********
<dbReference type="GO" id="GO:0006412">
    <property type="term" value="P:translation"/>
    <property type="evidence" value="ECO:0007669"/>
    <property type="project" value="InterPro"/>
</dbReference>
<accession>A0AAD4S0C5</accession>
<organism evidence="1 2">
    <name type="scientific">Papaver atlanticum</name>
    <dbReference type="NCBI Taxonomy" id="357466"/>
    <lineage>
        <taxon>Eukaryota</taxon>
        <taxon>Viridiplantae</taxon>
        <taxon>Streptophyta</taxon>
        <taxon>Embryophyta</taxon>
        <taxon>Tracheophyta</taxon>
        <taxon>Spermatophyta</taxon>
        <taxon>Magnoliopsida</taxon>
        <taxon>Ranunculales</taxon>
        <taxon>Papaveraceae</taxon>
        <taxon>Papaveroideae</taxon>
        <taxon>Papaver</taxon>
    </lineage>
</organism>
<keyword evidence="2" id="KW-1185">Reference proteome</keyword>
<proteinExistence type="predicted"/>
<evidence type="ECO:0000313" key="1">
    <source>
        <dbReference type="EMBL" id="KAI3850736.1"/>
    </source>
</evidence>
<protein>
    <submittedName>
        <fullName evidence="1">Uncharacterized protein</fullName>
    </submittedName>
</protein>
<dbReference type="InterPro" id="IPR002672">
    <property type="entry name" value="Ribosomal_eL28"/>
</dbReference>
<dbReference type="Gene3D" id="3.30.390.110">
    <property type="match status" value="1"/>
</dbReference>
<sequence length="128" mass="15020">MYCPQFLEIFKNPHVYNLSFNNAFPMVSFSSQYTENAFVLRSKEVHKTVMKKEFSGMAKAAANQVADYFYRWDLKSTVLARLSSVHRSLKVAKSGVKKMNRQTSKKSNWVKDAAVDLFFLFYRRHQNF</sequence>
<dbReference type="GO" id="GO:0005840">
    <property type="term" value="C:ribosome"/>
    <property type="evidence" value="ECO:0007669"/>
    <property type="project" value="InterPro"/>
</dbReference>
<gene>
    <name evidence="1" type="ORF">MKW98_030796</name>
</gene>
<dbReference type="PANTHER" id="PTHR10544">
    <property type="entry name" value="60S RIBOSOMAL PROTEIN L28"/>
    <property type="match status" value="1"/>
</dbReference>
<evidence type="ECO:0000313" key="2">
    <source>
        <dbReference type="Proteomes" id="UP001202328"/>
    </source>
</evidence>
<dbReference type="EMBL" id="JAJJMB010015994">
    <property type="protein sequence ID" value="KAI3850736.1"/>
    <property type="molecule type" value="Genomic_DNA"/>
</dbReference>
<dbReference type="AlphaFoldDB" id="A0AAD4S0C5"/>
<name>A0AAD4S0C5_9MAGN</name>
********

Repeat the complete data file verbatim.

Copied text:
<dbReference type="GO" id="GO:0006412">
    <property type="term" value="P:translation"/>
    <property type="evidence" value="ECO:0007669"/>
    <property type="project" value="InterPro"/>
</dbReference>
<accession>A0AAD4S0C5</accession>
<organism evidence="1 2">
    <name type="scientific">Papaver atlanticum</name>
    <dbReference type="NCBI Taxonomy" id="357466"/>
    <lineage>
        <taxon>Eukaryota</taxon>
        <taxon>Viridiplantae</taxon>
        <taxon>Streptophyta</taxon>
        <taxon>Embryophyta</taxon>
        <taxon>Tracheophyta</taxon>
        <taxon>Spermatophyta</taxon>
        <taxon>Magnoliopsida</taxon>
        <taxon>Ranunculales</taxon>
        <taxon>Papaveraceae</taxon>
        <taxon>Papaveroideae</taxon>
        <taxon>Papaver</taxon>
    </lineage>
</organism>
<keyword evidence="2" id="KW-1185">Reference proteome</keyword>
<proteinExistence type="predicted"/>
<evidence type="ECO:0000313" key="1">
    <source>
        <dbReference type="EMBL" id="KAI3850736.1"/>
    </source>
</evidence>
<protein>
    <submittedName>
        <fullName evidence="1">Uncharacterized protein</fullName>
    </submittedName>
</protein>
<dbReference type="InterPro" id="IPR002672">
    <property type="entry name" value="Ribosomal_eL28"/>
</dbReference>
<dbReference type="Gene3D" id="3.30.390.110">
    <property type="match status" value="1"/>
</dbReference>
<sequence length="128" mass="15020">MYCPQFLEIFKNPHVYNLSFNNAFPMVSFSSQYTENAFVLRSKEVHKTVMKKEFSGMAKAAANQVADYFYRWDLKSTVLARLSSVHRSLKVAKSGVKKMNRQTSKKSNWVKDAAVDLFFLFYRRHQNF</sequence>
<dbReference type="GO" id="GO:0005840">
    <property type="term" value="C:ribosome"/>
    <property type="evidence" value="ECO:0007669"/>
    <property type="project" value="InterPro"/>
</dbReference>
<gene>
    <name evidence="1" type="ORF">MKW98_030796</name>
</gene>
<dbReference type="PANTHER" id="PTHR10544">
    <property type="entry name" value="60S RIBOSOMAL PROTEIN L28"/>
    <property type="match status" value="1"/>
</dbReference>
<evidence type="ECO:0000313" key="2">
    <source>
        <dbReference type="Proteomes" id="UP001202328"/>
    </source>
</evidence>
<dbReference type="EMBL" id="JAJJMB010015994">
    <property type="protein sequence ID" value="KAI3850736.1"/>
    <property type="molecule type" value="Genomic_DNA"/>
</dbReference>
<dbReference type="AlphaFoldDB" id="A0AAD4S0C5"/>
<name>A0AAD4S0C5_9MAGN</name>